# What does X²(1, N=100) =6.83, p =0.009 mean?

I am reading scientific research (Link) and stumbled upon the following notation: X²(1, N=100)=6.83, p =0.009. An explanation is given as follows:

    Thirty-four Thinspiration and 21 Fitspiration sites
featured content related to losing fat or weight,
X^2(1, N=100)=6.83, p=0.009.
Losing fat or weight: Thinspiration Percent=68%, Fitspiration Percent=42%


Except "X^2 analyses were conducted to compare website content", I can't find more information regarding this particular example.

• What does N=100 mean? (I guess it stands for a total value, but how is it calculated, if we have 34+21=55 sites? N=55?)
• What does 6.83 mean? (I guess it is some kind of average? But how is it calculated, based on the information provided?)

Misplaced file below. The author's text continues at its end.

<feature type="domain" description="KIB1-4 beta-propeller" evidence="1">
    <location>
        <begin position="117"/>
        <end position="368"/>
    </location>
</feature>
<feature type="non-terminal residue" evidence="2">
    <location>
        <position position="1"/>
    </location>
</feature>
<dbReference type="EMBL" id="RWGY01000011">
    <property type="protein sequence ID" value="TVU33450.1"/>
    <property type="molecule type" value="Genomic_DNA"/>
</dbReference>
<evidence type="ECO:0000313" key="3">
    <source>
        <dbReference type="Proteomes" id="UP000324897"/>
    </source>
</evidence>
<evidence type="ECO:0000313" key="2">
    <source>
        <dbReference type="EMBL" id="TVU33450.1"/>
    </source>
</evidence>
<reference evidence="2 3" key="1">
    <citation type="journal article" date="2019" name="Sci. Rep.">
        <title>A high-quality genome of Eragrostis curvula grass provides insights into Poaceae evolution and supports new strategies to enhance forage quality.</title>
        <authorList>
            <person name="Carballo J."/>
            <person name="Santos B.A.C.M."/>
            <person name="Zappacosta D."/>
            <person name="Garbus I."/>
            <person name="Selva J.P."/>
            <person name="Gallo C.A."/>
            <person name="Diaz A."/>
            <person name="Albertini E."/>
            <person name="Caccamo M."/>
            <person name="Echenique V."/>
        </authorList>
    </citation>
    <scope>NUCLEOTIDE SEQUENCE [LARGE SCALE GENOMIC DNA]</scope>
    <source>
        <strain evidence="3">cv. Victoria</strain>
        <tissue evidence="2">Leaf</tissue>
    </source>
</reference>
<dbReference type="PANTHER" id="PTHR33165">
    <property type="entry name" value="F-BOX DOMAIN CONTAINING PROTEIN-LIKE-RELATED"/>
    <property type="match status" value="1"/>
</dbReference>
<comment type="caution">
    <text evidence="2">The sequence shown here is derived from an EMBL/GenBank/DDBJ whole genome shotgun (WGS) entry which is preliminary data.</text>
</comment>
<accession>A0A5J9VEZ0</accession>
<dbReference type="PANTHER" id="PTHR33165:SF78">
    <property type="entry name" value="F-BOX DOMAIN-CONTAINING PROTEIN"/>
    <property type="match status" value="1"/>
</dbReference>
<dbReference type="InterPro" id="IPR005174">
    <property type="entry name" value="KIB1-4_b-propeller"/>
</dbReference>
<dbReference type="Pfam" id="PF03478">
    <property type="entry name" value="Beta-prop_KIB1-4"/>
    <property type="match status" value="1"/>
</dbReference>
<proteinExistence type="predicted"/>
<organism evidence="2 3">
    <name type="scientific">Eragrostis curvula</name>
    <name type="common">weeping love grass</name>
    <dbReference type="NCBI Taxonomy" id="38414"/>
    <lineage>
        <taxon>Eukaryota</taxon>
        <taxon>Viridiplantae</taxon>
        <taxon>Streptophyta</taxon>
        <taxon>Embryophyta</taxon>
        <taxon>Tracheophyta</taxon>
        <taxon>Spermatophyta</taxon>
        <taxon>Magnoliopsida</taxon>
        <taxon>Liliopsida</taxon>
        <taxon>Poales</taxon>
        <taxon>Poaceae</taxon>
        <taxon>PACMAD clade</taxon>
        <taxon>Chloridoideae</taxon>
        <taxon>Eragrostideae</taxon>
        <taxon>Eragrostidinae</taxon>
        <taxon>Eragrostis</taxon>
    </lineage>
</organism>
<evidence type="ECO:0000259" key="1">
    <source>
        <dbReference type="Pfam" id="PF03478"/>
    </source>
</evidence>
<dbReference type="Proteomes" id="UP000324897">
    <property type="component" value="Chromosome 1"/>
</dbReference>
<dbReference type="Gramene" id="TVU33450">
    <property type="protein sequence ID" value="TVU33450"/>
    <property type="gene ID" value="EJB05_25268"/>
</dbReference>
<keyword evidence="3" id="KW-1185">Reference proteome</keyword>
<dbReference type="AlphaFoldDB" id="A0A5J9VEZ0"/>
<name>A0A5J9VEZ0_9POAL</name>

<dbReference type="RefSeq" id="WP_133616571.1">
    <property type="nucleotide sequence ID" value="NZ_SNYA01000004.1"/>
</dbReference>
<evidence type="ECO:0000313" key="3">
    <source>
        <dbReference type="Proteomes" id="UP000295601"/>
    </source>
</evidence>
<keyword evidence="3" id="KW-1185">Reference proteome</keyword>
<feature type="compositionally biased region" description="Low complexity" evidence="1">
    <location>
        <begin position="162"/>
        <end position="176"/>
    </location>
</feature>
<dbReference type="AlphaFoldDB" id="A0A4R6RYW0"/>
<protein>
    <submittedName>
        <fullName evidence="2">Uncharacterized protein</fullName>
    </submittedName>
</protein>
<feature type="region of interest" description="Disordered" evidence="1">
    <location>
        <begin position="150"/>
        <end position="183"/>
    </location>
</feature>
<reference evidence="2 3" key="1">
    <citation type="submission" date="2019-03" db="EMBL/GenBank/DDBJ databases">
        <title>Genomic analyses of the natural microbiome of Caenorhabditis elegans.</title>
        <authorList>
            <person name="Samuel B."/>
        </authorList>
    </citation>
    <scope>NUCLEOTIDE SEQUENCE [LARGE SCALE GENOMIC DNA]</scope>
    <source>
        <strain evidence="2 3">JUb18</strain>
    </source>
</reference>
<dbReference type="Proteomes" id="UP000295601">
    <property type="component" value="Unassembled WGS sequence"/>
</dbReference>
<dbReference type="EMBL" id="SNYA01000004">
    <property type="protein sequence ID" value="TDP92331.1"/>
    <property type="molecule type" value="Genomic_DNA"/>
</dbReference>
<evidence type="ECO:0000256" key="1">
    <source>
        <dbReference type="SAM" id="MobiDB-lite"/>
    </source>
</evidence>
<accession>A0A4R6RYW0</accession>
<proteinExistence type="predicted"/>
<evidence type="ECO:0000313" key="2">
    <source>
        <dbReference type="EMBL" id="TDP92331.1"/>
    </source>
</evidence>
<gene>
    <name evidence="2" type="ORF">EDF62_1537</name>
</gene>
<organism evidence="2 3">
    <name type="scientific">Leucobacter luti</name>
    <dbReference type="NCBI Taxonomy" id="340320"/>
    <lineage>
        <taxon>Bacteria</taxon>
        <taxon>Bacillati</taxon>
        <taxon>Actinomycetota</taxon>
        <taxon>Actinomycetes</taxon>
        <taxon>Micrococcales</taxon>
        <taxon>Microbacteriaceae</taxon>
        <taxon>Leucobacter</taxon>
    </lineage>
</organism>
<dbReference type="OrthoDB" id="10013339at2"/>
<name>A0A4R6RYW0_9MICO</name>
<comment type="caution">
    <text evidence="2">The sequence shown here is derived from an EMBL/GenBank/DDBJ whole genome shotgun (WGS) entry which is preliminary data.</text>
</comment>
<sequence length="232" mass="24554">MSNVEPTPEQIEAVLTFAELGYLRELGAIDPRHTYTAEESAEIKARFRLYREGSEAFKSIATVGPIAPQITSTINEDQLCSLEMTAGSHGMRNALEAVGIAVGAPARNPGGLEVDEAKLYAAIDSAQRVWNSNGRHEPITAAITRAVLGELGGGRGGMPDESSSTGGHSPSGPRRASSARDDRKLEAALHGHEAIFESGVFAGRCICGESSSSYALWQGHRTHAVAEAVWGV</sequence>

• p=0.009 should be the p-value? And again, how is it calculated?

I am new to scientific research. I hope not to annoy anyone with my questions. I would be really delighted, if someone could help me out. What am I missing here?

Thank you so much

• +1. I was able to reproduce the statistics with the R command chisq.test(matrix(c(34, 16, 21, 29), 2), correct=FALSE). Notice the lack of a continuity correction, which in this case lowers the p-value from 0.016 to 0.009. The higher p-value is the correct one, as demonstrated by a simulation with 1E7 iterations. This difference, although seemingly minor, could loom large when correcting for multiple testing. – whuber Jan 17 at 21:08